As an Amazon Associate, we may receive a small commission from qualifying purchases but at no extra cost to you. Learn more.
Gardening is deeply beneficial to not only the aesthetics and feel of your space but your health as well.
The manual labor of gardening is good for your heart as it gets you active.
Getting in tune with the earth also reduces stress, makes you happy, and gives your vitamin D levels.
Plus, it is also a great opportunity to bond with the family since it is a good activity to share with your spouse, kids, parents, siblings, and more.
If you enjoy being outdoors and gardening, you are always looking for different flowers and plants for your garden or space.
Goldenrod is a pleasant plant with green foliage and sweet golden blossoms.
When looking to add a pop of color to your garden, this flower is bound to put a smile on your face.
The only challenge is that you own a curious dog at home.
Having a toxic plant can wreak havoc on his health.
It is thus your responsibility to find out if Goldenrods are safe for your pet or not.
We have got you covered on that front…
What is Goldenrod?
Also known as Solidago virgaurea or Solidago canadensis, Goldenrod is a flowering herbaceous perennial native to North America but one that is now found across the planet.
The plant is a member of the aster family and genus Solidago.
It is tall and slim with fluffy thorns that come in many shades of yellow.
They are particularly attractive when they bloom from July to September.
Gardeners love its medium green foliage that contrasts with the bright golden flower spikes.
It is also a great food source for pollinating insects, especially the Monarch butterfly.
It grows along roadsides and open fields.
According to Healthline, the Goldenrod has long been utilized for its wide range of health benefits.
It is believed to have anti-inflammatory characteristics and relieves pain and swelling.
With saponins as part of its chemical makeup, the plant may also have antifungal benefits.
Very Well Health claims that goldenrod species are used to treat bacterial infections, diabetes, fungal infections, pain, and rheumatism.
For dogs, the Goldenrod is used to treat kidney stones and cleanse the bladder and kidneys, thanks to its diuretic properties.
Is Goldenrod Poisonous To Dogs?
Goldenrod species are quite a number (some sources say there are more than a hundred of them).
There’s no source detailing the toxicity or lack thereof of all the species.
However, the ASPCA has listed one common Goldenrod variety called the Rayless Goldenrod or the Haplopapps heterophyllous as being harmless to dogs and cats.
The yellow beauty contains a toxic element called trematol that can poison a horse but not dogs or cats.
Even in small quantities, ingestion of any part of the plant by a horse can lead to fatal effects.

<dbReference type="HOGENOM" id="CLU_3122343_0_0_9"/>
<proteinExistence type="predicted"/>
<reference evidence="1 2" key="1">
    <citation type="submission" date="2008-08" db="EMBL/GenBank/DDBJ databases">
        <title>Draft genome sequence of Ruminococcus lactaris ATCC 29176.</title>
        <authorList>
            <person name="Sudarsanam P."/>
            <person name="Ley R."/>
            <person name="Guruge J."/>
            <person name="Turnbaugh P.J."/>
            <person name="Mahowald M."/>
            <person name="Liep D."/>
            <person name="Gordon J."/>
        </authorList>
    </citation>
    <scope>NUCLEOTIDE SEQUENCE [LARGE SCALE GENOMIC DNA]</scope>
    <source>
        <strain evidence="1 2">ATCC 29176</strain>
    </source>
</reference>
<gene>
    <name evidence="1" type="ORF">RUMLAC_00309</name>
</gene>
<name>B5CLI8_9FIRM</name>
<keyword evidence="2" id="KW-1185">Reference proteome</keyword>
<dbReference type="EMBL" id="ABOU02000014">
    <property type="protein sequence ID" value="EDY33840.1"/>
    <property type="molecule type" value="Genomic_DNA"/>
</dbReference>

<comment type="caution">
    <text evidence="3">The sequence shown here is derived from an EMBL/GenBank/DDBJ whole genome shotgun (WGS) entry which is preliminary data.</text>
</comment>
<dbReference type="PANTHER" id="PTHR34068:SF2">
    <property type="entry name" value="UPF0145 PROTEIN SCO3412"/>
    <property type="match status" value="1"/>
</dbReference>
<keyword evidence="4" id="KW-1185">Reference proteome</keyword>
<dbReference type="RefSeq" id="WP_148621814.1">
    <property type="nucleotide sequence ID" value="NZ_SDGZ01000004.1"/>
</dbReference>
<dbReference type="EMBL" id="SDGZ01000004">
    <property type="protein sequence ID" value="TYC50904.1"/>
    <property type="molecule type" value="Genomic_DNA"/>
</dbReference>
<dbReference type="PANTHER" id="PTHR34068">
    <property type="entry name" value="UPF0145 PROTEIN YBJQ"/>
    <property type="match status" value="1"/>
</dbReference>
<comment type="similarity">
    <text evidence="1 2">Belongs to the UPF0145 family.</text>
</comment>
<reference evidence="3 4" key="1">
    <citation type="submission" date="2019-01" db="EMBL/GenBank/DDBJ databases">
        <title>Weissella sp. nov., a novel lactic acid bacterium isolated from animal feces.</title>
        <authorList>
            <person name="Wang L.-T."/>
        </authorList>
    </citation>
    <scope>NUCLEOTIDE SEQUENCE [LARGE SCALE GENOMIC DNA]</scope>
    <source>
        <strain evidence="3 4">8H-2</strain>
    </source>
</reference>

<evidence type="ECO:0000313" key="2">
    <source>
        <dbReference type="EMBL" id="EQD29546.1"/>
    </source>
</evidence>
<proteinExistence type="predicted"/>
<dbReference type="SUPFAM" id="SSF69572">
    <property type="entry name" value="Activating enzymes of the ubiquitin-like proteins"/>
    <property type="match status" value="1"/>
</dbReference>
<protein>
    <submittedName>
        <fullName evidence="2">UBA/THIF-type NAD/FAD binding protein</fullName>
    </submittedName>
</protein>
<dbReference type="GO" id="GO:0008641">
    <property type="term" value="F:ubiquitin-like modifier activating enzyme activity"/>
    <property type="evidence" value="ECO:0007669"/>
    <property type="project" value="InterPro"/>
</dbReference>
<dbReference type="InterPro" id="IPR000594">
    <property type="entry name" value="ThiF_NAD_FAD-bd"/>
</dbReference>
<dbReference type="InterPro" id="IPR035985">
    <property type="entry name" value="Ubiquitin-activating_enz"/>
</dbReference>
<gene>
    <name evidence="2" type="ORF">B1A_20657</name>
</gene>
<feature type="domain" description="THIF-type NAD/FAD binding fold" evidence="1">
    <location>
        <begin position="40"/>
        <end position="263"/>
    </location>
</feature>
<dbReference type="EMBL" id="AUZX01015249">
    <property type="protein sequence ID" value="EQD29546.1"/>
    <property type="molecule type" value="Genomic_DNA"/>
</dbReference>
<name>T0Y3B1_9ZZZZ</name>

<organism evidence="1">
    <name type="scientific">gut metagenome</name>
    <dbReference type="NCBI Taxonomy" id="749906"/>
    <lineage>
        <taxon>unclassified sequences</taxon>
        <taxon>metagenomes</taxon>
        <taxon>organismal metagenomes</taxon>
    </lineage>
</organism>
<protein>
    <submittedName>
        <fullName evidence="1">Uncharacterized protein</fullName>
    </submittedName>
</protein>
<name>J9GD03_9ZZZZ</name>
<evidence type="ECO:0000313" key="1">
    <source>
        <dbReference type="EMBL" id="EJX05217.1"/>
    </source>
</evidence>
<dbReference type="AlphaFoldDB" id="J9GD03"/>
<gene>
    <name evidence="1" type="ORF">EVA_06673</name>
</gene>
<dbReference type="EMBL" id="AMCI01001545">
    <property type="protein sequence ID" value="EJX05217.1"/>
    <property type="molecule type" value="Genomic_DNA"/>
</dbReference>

Tremetol poisoning in horses causes symptoms such as:
- Gastrointestinal upset
- Loss of appetite
- Breathing difficulties
- And death among others.
Some sites claim that tremetol affects all animals including humans, dogs, and cats among others.
They further maintain that small amounts of tremetol can cause muscle tremors as a symptom of severe intoxication. The effects can be immediate or long-term.
The ASPCA is always superior to other online sources when it comes to your pet’s health.
Ultimately, we side with them on the fact that Goldenrod is safe for dogs.
My Dog Ate Goldenrod: What Should I Do?
Even though Goldenrod is mostly harmless to canines, it is not necessarily the ideal food or play toy for your lovely pooch.
See, plant matter can affect dogs in different ways.
For instance, if taken in large quantities, it can lead to all kinds of gut problems such as discomfort, vomiting, and diarrhea.
Some dogs love eating grass, leaves, and other vegetation way too much.
Dogs suffering from pica enjoy munching non-edible items including flowering plants.
Others ingest leaves because of medical issues, boredom, and nutritional deficiencies.
Eating plant matter can cause blockage, especially in puppies when consumed in large quantities.
Goldenrod covered in pesticides and other harmful chemicals can make your dog very ill.
The bottom line is that you should monitor your doggie around the Goldenrod plants.
If something is amiss, let your pet know about it.
Being a pet parent calls for caution on your part.
Your doggie doesn’t always know what is safe for him and what is not. You can only do that for him.
Thankfully, Goldenrods are safe for pups of all ages if taken in small quantities.
If your dog goes overboard with it, monitor him for any concerning symptoms and consequently contact your vet.
Sable M. is a canine chef, professional pet blogger, and proud owner of two male dogs. I have been an animal lover all my life, with dogs holding a special place in my heart. Initially, I created this blog to share recipes, tips, and any relevant information on healthy homemade dog treats. But because of my unrelenting passion to make a difference in the world of dogs, I have expanded the blog’s scope to include the best information and recommendations about everything dog lovers need to know about their canine friends’ health and wellbeing. My mission now is to find the most helpful content on anything related to dogs and share it with fellow hardworking hound lovers. While everything I share is in line with the latest evidence-based veterinarian health guidelines, nothing should be construed as veterinary advice. Please contact your vet in all matters regarding your Fido’s health.